A large Chinese famille rose “lotus” dish. Qianlong period.
Decorated famille rose enamels, with ruby-pink and gold, with narrow band and stylized leaf springs at the rim, hibiscus spray within a central roundel encircled by radiating lotus petals.
- Period :
- Qianlong (1735-1795)
- 30 cm
- Reference :
Bonte-Sidden, Vellingen Brugge
A smaller dish with the same design is at the Reeves Center Collection at Washington and Lee University (USA), illustrated by Thomas V. Litzenburg, Jr in Chinese Export Porcelain in the Reeves Center Collection at Washington and Lee University (2003, p. 68, no. 51).
A teapot is illustrated in The Choice of the Private Trader, The Private Market in Chinese Export Porcelain illustrated from the Hodroff Collection (David S. Howard, 1994, p. 151, no. 163).
A cream jug, a teabowl, one cup and saucer and one teapot with this design are illustrated in Collectiong Chinese Export Porcelain by Elinor Gordon (1984, p. 50, pl. VII).
Another model in Chinese Export Porcelain from the Ethel (Mrs. Julius) Liebman and Arthur L. Liebman Porcelain Collection by Catherine Brawer (1992, no. 119).
A model in China-Trade Porcelain : an Account of its Historical background, Manufacture, and Decoration and a Study of the Helena Woolworth McCann Collection (John Phillips, 1956, pl. 78).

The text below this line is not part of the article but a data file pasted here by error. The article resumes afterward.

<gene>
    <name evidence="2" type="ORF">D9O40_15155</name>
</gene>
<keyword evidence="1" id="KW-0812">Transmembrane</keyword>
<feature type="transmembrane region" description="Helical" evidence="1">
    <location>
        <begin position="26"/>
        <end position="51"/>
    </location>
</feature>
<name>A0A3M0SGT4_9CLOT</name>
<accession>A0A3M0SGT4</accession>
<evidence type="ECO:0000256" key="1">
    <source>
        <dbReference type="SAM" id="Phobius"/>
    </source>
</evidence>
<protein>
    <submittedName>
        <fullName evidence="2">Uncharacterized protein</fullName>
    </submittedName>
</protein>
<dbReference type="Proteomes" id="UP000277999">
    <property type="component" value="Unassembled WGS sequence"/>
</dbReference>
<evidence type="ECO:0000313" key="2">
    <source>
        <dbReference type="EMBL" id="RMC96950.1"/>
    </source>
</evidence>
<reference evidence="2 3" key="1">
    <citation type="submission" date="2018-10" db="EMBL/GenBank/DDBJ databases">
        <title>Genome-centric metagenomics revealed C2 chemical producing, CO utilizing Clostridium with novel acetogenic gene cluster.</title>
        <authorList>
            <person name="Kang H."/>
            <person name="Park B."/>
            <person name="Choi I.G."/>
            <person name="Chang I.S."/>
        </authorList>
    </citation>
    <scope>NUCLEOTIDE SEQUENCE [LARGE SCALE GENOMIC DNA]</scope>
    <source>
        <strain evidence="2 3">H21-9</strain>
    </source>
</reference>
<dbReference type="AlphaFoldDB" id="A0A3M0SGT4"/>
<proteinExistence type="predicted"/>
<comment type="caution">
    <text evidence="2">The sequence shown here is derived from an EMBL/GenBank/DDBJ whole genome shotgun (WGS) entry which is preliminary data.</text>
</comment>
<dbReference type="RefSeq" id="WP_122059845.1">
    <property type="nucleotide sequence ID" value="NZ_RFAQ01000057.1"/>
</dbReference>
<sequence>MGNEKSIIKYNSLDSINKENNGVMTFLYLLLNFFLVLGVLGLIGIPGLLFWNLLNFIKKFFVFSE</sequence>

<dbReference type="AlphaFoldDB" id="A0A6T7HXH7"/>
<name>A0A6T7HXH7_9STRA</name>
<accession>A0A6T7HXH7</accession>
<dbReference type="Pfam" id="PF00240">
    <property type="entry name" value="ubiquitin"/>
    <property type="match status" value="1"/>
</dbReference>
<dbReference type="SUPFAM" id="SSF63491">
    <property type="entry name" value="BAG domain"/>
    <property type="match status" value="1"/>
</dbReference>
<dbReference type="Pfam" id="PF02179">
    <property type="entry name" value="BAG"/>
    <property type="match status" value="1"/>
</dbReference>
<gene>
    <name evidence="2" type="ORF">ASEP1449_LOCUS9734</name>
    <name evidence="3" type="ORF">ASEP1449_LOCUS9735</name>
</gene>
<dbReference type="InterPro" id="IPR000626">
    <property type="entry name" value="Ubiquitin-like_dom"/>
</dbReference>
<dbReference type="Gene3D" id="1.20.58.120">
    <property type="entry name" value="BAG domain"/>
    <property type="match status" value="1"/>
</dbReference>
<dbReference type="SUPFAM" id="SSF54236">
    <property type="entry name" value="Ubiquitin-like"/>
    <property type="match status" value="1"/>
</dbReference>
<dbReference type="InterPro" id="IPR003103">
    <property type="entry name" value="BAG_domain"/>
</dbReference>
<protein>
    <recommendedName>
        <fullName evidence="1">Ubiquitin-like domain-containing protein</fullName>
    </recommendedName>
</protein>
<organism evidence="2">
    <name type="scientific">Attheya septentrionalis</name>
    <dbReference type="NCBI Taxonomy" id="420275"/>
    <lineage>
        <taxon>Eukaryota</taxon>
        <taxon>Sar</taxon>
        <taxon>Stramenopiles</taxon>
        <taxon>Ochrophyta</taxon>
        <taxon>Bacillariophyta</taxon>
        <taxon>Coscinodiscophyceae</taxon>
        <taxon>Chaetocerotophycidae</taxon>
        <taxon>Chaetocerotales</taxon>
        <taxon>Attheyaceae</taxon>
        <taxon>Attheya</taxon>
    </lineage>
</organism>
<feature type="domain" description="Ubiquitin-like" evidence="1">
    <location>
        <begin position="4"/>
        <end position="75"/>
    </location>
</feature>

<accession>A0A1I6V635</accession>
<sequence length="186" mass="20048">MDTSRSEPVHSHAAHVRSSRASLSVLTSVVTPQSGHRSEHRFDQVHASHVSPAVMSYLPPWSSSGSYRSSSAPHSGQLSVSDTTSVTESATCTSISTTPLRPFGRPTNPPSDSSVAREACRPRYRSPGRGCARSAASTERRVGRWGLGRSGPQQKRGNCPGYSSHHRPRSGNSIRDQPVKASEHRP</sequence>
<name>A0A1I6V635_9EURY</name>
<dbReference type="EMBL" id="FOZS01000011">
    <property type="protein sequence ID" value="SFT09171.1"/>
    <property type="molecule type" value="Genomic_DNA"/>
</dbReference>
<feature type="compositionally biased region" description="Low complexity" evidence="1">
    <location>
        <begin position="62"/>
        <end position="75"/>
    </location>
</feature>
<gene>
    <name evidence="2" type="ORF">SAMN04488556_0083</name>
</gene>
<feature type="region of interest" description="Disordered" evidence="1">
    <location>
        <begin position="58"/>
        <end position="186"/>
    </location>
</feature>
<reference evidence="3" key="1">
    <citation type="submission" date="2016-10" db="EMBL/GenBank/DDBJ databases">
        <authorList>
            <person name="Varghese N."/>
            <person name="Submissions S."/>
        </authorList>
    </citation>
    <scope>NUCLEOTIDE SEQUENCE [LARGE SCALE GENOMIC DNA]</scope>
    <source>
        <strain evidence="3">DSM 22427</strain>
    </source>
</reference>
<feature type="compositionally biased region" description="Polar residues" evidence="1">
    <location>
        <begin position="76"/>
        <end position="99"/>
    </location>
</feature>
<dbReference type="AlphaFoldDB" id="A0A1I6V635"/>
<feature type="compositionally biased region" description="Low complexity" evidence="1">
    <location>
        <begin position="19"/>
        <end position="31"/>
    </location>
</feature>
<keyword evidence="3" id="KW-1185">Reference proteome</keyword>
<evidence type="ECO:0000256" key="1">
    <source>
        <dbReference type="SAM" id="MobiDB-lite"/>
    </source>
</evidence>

For a large lotus punch bowl, see Christie’s London, 4 September 2012, lot 64.
Chocolate and tea services are held on at Melford Hall in Suffolk, captured by the Captain Hyde Parker from the spanish treasure ship Santissima Trinidad off Manila in October 1762.
Two bowls are held on at the Dolmabahçe Palace in Istanbul.
A symbol for purity in Chinese culture, the lotus flower was a popular feature on export ware by the middle of the eighteenth century. Known in several variations, lotus-petal designs sometimes reflect a Near Eastern influence with the addition of intricate scrollwork.
Note on this particularly fine dish the graduated shading on the lotus petals from the pale pink to the ruby-red.
The lotus petal was used on a similar manner to decorate ware from the « Six Dynasties » period (220-587 A.D.).
This design was always popular during the end of the Qing period (see Christie’s NYC, 16 march 2016, lot 1643 for a bowl with the six character seal-mark, or « Imperial Porcelain of late Qing from the Kwan Collection, Art Gallery, The Chinese University of Hong Kong, 13 August – 25 september 1983, p. 131, no. 137).